eNews August 13, 2010

Angiotensin signaling inhibitors ameliorate multiple sclerosis disease in a mouse model

New therapies may be on the horizon for people suffering from multiple sclerosis (MS). A research team led by Dr. Lawrence Steinman from Stanford University School of Medicine, Stanford, Calif., has shown that angiotensin II, more commonly known for its role in regulating blood pressure, sustains inflammation in an experimental autoimmune encephalomyelitis (EAE) mouse model of MS. The team's results suggest that some well-known and safe anti-hypertension drugs can be used to treat MS.

MS and EAE

Multiple sclerosis is an inflammatory demyelinating disease of the central nervous system (CNS). It is the most common cause of acquired disability in adults, most being diagnosed between the ages of 20 and 50. MS affects two to three times as many women as men and is more common among people with northern European ancestry. There is no evidence that it is inherited. An estimated 400,000 Americans and 2.5 million people worldwide have MS (National Multiple Sclerosis Society).

The Stanford team induced EAE in B6J mice by immunizing them with myelin oligodendrocyte glycoprotein (MOG).

Although current model organisms do not develop multiple sclerosis, it can be approximated by inducing EAE. In their study, the Dr. Steinman's team induced EAE in C57BL/6J mice (B6J, 000664) by immunizing them with myelin oligodendrocyte glycoprotein (MOG) in complete Freund's adjuvant. This model of EAE exhibits many human multiple sclerosis phenotypes.

Angiotensin II receptor in EAE mice is expressed mostly in CNS cells

The team first set out to clarify the nature of angiotensin II receptor (ATR1) up-regulation in inflamed CNS cells. By using a combination of fluorescence immunohistochemistry and FACS analyses, they found that AT1R in the B6J EAE model is expressed primarily in CNS astrocytes and microglia (the resident macrophages of the CNS). This expression pattern is similar to that in people with multiple sclerosis, suggesting that AT1R expression in these cells plays a previously unrecognized role in EAE and MS.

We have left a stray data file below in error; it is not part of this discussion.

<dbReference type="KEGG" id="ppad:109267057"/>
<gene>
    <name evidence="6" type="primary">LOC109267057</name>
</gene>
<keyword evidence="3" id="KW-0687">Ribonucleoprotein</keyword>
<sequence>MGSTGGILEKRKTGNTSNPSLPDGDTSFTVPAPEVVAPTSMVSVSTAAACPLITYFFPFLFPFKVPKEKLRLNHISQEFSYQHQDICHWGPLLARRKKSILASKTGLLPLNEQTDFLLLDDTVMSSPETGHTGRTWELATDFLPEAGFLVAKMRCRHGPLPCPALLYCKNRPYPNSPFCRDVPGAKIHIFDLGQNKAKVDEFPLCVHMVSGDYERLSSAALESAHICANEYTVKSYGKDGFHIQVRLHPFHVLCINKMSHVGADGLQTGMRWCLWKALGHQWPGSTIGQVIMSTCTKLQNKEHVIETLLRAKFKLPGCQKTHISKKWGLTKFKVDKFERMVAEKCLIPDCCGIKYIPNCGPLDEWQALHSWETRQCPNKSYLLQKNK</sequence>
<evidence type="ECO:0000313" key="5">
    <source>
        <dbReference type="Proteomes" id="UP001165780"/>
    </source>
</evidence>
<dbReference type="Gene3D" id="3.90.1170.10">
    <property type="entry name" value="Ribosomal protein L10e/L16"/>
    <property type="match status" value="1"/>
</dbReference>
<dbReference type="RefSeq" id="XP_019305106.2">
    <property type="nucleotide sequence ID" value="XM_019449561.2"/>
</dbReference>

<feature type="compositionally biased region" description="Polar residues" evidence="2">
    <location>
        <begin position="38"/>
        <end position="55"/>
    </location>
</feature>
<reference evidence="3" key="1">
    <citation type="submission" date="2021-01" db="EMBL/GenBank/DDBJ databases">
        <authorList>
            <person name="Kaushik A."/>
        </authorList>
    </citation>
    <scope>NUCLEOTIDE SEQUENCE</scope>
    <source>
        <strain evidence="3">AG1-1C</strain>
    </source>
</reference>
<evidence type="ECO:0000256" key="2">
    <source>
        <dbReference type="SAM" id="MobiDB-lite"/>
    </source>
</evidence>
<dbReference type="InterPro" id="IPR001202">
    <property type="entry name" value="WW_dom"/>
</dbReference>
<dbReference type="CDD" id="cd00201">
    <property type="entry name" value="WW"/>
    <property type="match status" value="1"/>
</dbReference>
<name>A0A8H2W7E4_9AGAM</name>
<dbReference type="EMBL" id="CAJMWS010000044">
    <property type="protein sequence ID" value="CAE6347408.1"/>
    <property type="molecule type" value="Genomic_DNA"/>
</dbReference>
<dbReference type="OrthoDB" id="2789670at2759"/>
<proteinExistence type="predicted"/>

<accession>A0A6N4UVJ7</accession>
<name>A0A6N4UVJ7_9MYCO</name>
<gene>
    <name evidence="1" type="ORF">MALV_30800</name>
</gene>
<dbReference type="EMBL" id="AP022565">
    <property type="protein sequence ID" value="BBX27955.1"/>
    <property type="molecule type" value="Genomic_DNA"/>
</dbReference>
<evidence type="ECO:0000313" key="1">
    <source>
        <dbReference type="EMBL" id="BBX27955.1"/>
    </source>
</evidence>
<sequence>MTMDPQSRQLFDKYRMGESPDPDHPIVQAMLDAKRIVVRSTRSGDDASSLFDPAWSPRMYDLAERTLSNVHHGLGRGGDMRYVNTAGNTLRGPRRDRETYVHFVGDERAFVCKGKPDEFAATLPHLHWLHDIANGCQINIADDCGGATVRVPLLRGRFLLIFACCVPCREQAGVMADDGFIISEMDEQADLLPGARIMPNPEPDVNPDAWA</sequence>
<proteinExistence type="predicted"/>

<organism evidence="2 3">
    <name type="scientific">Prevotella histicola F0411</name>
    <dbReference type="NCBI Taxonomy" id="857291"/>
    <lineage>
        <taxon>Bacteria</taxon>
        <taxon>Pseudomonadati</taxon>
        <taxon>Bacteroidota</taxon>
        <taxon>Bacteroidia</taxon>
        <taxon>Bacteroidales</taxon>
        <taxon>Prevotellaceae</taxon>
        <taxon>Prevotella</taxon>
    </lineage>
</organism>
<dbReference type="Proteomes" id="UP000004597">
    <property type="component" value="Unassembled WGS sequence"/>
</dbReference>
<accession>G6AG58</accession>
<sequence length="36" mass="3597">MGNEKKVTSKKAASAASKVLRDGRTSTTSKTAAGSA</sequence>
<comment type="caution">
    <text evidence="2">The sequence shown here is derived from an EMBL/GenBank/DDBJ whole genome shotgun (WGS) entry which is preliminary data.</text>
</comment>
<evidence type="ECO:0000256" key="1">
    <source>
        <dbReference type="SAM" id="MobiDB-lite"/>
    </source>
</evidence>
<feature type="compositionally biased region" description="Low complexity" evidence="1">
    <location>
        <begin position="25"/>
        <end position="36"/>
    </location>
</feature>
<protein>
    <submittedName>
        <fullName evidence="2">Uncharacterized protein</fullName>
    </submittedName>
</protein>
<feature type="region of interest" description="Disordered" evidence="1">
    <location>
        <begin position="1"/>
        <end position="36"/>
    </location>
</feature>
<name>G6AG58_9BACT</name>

Angiotensin II sustains EAE inflammation

Knowing that the pleiotropic cytokine transforming growth factor beta (TGFB) plays a key role in autoimmune diseases, including MS and EAE, and that angiotensin II mediates its activation in various tissues, the team explored the relationship between angiotensin II and TGFB in microglia and astrocytes. In a series of experiments using cultured astrocytes and microglial cells and AT1R-deficient (Agtr1a-/-) JAX® Mice strain B6.129P2-Agtr1atm1Unc/J (002682), the team found that whereas angiotensin II mediates the production of TGFB primarily in microglial cells, it mediates its activation in astrocytes.

The team also found that, like AT1R, TGFB in the B6J EAE model is expressed in CNS astrocytes, microglial cells and neurons. Indeed, by using luciferase-expressing albino B6 mice – genetically modified B6(Cg)-Tyrc-2J/J mice (000058 ) – and candesartan, an angiotensin II inhibitor used to treat hypertension in people, the team established that TGFB signaling in the CNS during EAE is actually mediated by angiotensin II. Furthermore, the team demonstrated that it does so by up-regulating thrombospondin-1 (TSP1).

Blocking the angiotensin pathway ameliorates EAE

The Stanford team used a luciferase-expressing albino B6 mouse – genetically modified
JAX® Mice strain
B6(Cg)-Tyrc-2J/J — to determine that TGFB signaling in the CNS during EAE is mediated by angiotensin II.

To determine if blocking the angiotensin signaling pathway ameliorates EAE, the team treated MOG-immunized B6J mice with either candesartan or LSKL, a TSP1 inhibitor. If treatment with either inhibitor is initiated three days after MOG immunization, EAE onset is delayed and its severity is decreased (neither candesartan nor LSKL has an effect if administered at the peak of disease severity). MOG-immunized Agtr1a-/- mice exhibit a comparable delay in disease onset and decrease in disease severity.

In summary, the research team identified a novel role of the angiotensin II signaling pathway in EAE: EAE up-regulates angiotensin II, which sustains a neuroinflammatory state in CNS astrocytes, microglia and neurons by up-regulating TGFB via TSP1. Importantly, the possibility of using angiotensin II inhibitors to ameliorate multiple sclerosis is particularly promising because they are already widely-used and safe antihypertensive drugs.

Reference

Lanz TV, Ding Z, Ho PP, Luo J, Agrawal AN, Srinagesh H, Axtell R, Zhang H, Platten M, Wyss-Coray T, Steinman L. 2010. Angiotensin II sustains brain inflammation in mice via TGF-β. J Clin Invest DOI: 10.1172/JCI41709 [Epub ahead of print].

albino laboratory mouse